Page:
A good book can be so satisfying. Whether it’s an in-depth biography or an action-packed fantasy novel, reaching those final chapters leaves readers with a sense of accomplishment and knowledge. But what about a book that’s meant to leave readers broken? Clay Smith with Austin-based Kirkus Reviews stopped by the Standard to talk about a book that does just that.
Smith’s recommendation this month is “No One Cares About Crazy People,” which looks at mental health policy in the U.S. and tells the story of how mental health affects the author’s family.
Where did the title come from?
“Unfortunately it comes from an email that was uncovered by the Milwaukee Journal Sentinel. That newspaper had uncovered a huge scandal at a mental hospital in Milwaukee county. One of the patients had died from starvation, patients were being abused, and it was written by a woman named Kelly ReinFlisch, and she served as the deputy chief of staff to Wisconsin Gov. Scott Walker…of course she didn’t mean for that to become public, but it did. And when Ron Powers who has written this book found it, his heart kind of broke and he made it sort of an anthem for himself.”
Why did Ron Powers choose this as a topic?
“This is the beauty of this book. Someone could write a really affecting book about mental health policy in this country. But Ron Powers and his wife have two sons – had two sons I should say – and their younger son Kevin showed signs of schizoaffective disorder and killed himself. And then their older son Dean also has schizophrenia. He is under medication and is doing fine. But this book about why America doesn’t take care of our mentally ill citizens is really grounded in a very personal story.”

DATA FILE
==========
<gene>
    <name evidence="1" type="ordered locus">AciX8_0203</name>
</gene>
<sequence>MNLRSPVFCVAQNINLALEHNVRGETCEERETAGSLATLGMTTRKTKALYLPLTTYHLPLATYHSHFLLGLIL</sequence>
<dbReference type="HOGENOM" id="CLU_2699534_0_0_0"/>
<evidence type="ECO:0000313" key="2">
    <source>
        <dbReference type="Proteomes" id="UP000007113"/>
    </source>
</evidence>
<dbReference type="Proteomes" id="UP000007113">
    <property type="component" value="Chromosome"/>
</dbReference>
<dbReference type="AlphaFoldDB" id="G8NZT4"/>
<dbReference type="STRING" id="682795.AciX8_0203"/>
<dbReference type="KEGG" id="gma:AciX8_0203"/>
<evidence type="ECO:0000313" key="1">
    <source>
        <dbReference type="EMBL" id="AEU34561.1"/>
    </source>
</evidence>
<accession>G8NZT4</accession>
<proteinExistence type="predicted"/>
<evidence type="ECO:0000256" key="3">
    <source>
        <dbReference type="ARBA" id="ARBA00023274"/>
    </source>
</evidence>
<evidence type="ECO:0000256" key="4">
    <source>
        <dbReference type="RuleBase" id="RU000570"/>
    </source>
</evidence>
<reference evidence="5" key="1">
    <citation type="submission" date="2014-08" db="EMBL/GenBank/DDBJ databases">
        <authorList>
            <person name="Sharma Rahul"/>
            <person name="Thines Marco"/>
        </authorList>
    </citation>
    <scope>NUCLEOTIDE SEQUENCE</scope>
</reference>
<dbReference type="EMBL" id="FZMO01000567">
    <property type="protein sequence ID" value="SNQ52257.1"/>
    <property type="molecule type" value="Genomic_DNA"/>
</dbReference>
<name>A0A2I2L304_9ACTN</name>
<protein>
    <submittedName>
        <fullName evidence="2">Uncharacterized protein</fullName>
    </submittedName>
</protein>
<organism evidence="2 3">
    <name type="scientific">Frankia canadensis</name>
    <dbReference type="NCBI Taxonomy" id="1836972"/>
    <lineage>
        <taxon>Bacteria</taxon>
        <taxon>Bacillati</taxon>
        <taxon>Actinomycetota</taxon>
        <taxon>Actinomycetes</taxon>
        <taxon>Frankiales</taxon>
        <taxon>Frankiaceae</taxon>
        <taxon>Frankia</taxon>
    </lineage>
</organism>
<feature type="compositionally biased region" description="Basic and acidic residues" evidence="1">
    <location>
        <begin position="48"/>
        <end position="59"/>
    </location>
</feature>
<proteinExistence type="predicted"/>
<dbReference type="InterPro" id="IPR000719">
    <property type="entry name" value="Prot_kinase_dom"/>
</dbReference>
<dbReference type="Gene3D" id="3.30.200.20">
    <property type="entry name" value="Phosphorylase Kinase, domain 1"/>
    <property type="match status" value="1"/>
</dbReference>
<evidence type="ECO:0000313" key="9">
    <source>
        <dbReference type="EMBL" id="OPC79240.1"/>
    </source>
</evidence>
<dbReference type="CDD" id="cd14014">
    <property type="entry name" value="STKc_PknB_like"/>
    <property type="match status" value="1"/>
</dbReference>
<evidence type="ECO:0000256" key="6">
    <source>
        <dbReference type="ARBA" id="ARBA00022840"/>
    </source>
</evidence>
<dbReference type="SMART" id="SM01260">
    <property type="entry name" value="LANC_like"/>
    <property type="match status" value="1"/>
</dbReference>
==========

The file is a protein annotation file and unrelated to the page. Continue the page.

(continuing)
Why this book now?
“Our state leaders have made the choice to not fund mental health. This book in a very personal way sort of grounds you in that discussion…It’s his way of trying to make sense of what happened to his children and to get readers to act.”
Powers specifically says he does not want readers to walk away from this book feeling good. How does it feel to read?
“I won’t lie it’s a tough, jarring book because the ways in which some mentally ill patients in this country are kept and cared for reads like a harsh Victorian novel. It is depressing…it kind of speaks to, what are our values as a country?”